"As a facetor, I am always pleased to see the critical importance of good cutting not only acknowledged but emphasized. In this respect, Newman has made me very happy. She covers the history of diamond cuts and cutting styles, and even devotes an entire chapter to the re-cutting of diamonds (information I have not seen elsewhere) and how the cutter works his magic. Even more valuable, however, are two chapters about how to judge the cut of fancy shapes and round brilliants. Here the reader learns about the consequences of bad cutting (bow ties, windows, fisheyes and nailheads) and how to recognize them. The "anatomy" and proper proportions of a round brilliant are discussed in detail, along with symmetry and polish.

In addition to his fifth C, we are also given two T’s: transparency and Treatment status. Newman feels that these three factors, taken in conjunction with the traditional 4 C’s, supply us with a more complete and reliable set of pricing parameters. I agree. In particular, transparency (and its relation to clarity) has been little understood and seldom addressed in most popular publications.

    "The Diamond Handbook, is subtitled How to Look at Diamonds & Avoid Ripoffs. This phrase neatly summarizes a major theme of the book–a theme that is both sound and refreshing. Learn to use your own eyes when judging a diamond! Don’t rely overly much on lab reports. Get to know what you like (and dislike) in a diamond. Discover your own sense of beauty. She reminds us that we are buying a gemstones and not a lab report: "We need to strike a balance between using our hearts and our minds. We also should realize that our opinion of a diamond is just as important as that of a gem laboratory." Just do your homework, compare, and know what you are paying for.

    "As you have probably gathered by now, I like this book a great deal. . . .The Diamond Handbook is destined to become an indispensable reference for the consumer and trade professional alike."

       Canadian Gemmologist  

  

    "This is a new book that aims to update the diamond buyer’s knowledge of what has happened to diamonds, diamond set jewellery, and the diamond industry over the last decade or so . . . Those readers familiar with previous editions of the author’s Diamond ring buying guide will note the addition of useful information on antique cuts, recutting, diamond gracing reports, and appraisals to this book. In addition the chapters covering fluorescence, synthetic diamonds and fancy cuts have been updated.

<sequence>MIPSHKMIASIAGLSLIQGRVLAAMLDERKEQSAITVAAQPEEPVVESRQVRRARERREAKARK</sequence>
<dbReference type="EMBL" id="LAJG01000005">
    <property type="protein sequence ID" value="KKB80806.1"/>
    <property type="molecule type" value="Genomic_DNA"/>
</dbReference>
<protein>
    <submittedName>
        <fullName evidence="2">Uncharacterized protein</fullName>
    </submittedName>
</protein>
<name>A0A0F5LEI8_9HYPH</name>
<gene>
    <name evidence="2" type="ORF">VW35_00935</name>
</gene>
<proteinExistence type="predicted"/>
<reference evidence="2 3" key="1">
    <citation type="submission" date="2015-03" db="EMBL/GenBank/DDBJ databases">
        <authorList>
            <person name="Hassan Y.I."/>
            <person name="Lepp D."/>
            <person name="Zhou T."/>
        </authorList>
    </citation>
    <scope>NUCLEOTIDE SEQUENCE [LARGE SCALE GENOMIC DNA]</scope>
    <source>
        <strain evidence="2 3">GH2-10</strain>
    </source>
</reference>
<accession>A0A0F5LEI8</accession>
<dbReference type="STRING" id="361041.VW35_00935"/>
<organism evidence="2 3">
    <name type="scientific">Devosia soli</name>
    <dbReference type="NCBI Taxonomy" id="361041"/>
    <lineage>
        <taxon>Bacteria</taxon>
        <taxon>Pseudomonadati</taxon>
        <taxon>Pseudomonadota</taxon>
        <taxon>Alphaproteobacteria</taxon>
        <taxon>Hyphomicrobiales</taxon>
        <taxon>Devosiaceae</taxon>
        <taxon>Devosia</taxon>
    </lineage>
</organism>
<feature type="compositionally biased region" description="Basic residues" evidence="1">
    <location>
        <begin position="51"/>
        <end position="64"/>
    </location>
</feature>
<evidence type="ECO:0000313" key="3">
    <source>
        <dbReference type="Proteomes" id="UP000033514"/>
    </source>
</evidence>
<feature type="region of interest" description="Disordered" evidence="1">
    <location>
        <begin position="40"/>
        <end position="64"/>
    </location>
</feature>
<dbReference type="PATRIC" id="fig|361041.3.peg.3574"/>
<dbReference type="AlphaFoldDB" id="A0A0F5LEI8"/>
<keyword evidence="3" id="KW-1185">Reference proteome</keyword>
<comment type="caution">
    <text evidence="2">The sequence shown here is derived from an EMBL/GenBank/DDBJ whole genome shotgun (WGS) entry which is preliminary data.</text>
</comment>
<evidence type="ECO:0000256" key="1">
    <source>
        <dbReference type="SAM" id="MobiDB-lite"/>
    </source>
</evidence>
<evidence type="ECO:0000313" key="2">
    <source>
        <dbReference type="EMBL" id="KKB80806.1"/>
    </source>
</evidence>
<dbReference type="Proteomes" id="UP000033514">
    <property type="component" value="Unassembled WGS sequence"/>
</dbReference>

"As this reviewer has become accustomed to, the text of this book is accurate, clear and very consumer oriented. That is not to say the gemmologist will not learn quite a lot by carefully reading and considering the oft very thoughtful arguments presented by the author. In summary, Diamond handbook is a useful addition to both the popular and gemmological literature."

Australian Gemmologist

How the Diamond Handbook differs

from the Diamond Ring Buying Guide

  • Most of the photos and explanations of diamond quality are different, and there are more photos illustrating diamond cut and clarity. 

  • There’s a chapter on diamond grading certificates and reports.

  • A chapter on antique cuts and jewelry discusses the history of diamond cuts and describes the various jewelry periods, using photo examples of diamond jewelry.

  • There’s an entire chapter on diamond fluorescence.

  • The chapter on synthetic diamonds describes the new lab-grown diamonds and explains how fluorescence can be used to distinguish them from natural mined diamonds as well as other identification techniques. It also explains the characteristics of types 1a & b and types 2a & b diamonds.

  • A chapter on fancy colored diamonds has been included.

  • It compares the new cut grading systems and diamond light performance reports of various gem laboratories.

  • Diamond recutting is discussed, and before and after photos are provided

  • A chapter on branded diamonds shows and describes many of the branded fancy shape diamonds on the market.

  • The discussion of cut quality has been divided into two chapters, one that focuses on judging the brilliance of fancy-shaped diamonds and another that discusses how to evaluate the pavilion, crown, table, girdle, culet, symmetry and polish of round diamonds.

  • A glossary is included.

  • Overall, the Diamond Handbook is more advanced and has more in-depth information on diamond evaluation than the Diamond Ring Buying Guide.

For information on gold, platinum, settings styles, ring mountings, diamond care and detecting imitation diamonds, consult the Diamond Ring Buying Guide.

Click here to Buy the Diamond Handbook

Click here to Buy the Diamond Ring Buying Guide